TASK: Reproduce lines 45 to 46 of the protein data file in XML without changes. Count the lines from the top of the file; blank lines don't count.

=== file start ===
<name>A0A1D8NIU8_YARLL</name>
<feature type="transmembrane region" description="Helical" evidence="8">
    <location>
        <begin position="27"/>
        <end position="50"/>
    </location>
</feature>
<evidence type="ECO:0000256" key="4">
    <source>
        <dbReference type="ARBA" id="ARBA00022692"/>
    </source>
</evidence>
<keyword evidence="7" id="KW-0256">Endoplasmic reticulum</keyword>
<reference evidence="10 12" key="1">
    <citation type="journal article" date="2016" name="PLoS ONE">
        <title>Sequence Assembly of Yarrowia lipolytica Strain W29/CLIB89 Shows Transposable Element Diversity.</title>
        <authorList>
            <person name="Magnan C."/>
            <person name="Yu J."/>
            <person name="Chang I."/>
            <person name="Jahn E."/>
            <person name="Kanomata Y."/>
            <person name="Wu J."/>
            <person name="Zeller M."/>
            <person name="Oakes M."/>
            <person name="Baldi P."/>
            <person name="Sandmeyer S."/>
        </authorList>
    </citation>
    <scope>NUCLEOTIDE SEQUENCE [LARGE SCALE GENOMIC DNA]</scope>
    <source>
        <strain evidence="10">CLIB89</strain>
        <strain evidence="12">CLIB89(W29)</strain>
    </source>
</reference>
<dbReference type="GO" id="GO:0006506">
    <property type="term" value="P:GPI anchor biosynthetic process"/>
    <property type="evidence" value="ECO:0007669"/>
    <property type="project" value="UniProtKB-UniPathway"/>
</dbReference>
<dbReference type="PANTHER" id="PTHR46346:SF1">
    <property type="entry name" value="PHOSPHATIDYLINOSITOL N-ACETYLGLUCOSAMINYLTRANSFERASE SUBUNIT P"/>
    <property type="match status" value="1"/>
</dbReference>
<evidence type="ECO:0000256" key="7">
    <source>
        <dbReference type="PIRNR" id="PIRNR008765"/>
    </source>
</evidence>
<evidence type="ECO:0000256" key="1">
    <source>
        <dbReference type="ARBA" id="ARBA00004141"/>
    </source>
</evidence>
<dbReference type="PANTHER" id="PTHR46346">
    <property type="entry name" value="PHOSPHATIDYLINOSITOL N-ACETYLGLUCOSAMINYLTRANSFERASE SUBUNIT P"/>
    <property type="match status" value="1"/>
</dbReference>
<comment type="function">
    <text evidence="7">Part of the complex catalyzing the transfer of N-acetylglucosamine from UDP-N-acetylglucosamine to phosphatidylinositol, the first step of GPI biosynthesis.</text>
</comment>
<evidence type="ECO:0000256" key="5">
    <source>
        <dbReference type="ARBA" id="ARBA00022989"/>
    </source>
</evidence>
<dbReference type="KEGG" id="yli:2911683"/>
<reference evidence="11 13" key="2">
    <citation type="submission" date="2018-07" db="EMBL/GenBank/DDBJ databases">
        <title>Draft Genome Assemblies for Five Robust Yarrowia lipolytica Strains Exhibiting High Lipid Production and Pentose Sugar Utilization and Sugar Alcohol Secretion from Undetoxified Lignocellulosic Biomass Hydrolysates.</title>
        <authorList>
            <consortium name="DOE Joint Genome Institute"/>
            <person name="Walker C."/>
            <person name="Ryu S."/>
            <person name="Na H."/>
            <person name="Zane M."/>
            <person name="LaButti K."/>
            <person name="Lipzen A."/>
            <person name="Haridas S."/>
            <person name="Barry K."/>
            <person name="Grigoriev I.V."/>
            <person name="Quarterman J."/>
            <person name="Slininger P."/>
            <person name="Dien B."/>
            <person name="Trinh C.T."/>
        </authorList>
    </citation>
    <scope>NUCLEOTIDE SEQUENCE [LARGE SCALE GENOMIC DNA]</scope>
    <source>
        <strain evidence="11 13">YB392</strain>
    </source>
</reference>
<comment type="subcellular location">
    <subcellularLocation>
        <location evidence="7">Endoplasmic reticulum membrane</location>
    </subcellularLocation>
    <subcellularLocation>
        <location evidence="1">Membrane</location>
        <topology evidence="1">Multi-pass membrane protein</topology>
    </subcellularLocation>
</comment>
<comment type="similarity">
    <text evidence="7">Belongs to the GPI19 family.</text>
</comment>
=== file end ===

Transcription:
<evidence type="ECO:0000256" key="7">
    <source>